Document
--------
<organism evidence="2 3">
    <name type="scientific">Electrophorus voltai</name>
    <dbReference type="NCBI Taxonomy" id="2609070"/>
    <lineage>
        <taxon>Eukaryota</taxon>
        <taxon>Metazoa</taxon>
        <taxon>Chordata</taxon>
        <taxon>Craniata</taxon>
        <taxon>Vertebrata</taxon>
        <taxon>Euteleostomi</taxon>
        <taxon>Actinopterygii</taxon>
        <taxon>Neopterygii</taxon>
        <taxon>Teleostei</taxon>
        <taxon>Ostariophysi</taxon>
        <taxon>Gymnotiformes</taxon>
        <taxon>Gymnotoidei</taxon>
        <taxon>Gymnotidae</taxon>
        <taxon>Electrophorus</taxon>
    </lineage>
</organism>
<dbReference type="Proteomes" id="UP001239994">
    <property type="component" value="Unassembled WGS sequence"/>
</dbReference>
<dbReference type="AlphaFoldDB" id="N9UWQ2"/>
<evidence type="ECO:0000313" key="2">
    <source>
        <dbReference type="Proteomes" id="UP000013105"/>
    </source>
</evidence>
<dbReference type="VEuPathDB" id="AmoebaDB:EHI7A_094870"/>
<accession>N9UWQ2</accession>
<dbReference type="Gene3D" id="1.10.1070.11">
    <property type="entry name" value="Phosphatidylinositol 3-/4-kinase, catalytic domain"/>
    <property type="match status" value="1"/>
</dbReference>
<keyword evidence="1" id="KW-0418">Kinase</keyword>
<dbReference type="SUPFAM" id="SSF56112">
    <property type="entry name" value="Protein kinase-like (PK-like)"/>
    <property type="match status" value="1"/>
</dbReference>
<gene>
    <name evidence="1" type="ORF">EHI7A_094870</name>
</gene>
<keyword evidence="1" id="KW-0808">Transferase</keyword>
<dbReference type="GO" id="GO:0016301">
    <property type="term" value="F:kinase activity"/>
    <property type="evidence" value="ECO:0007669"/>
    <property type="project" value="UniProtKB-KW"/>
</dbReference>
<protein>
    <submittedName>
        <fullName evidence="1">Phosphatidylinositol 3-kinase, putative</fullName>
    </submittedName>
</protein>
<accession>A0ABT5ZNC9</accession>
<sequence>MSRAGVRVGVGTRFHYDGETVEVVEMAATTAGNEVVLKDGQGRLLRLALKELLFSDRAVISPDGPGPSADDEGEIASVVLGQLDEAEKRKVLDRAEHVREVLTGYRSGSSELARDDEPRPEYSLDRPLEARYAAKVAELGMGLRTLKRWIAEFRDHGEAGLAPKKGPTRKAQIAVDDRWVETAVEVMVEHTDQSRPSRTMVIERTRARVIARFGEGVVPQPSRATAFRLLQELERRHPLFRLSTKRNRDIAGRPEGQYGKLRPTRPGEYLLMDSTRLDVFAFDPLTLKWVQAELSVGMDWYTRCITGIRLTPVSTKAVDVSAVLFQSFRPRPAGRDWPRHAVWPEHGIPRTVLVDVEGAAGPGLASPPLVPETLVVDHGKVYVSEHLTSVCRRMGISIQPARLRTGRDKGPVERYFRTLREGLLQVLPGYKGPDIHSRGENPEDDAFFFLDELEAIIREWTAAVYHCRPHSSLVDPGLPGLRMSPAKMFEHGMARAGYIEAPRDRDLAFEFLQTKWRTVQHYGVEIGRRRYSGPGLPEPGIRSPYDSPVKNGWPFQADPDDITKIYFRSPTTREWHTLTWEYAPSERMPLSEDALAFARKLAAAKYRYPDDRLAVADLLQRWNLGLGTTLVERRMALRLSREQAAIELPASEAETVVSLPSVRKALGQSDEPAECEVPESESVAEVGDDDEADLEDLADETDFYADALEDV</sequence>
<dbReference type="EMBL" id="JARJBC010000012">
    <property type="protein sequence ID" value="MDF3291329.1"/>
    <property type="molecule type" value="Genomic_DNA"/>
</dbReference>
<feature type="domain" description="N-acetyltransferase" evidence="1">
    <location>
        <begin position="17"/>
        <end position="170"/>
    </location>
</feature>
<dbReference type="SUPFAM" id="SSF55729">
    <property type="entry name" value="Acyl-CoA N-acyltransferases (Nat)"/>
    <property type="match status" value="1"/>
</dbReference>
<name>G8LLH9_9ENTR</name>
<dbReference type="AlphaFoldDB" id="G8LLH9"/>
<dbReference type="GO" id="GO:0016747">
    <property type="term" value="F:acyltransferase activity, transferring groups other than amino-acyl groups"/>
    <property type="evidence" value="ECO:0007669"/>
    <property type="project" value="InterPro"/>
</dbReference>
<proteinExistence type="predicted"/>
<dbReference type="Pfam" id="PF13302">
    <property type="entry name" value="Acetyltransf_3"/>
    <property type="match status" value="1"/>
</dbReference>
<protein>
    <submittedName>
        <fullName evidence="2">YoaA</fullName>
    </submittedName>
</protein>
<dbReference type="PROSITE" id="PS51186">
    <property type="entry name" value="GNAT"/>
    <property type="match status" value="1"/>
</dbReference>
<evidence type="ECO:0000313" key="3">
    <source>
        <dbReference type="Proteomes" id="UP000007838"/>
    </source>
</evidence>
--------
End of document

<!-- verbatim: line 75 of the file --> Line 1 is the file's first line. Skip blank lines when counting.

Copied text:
    <property type="evidence" value="ECO:0007669"/>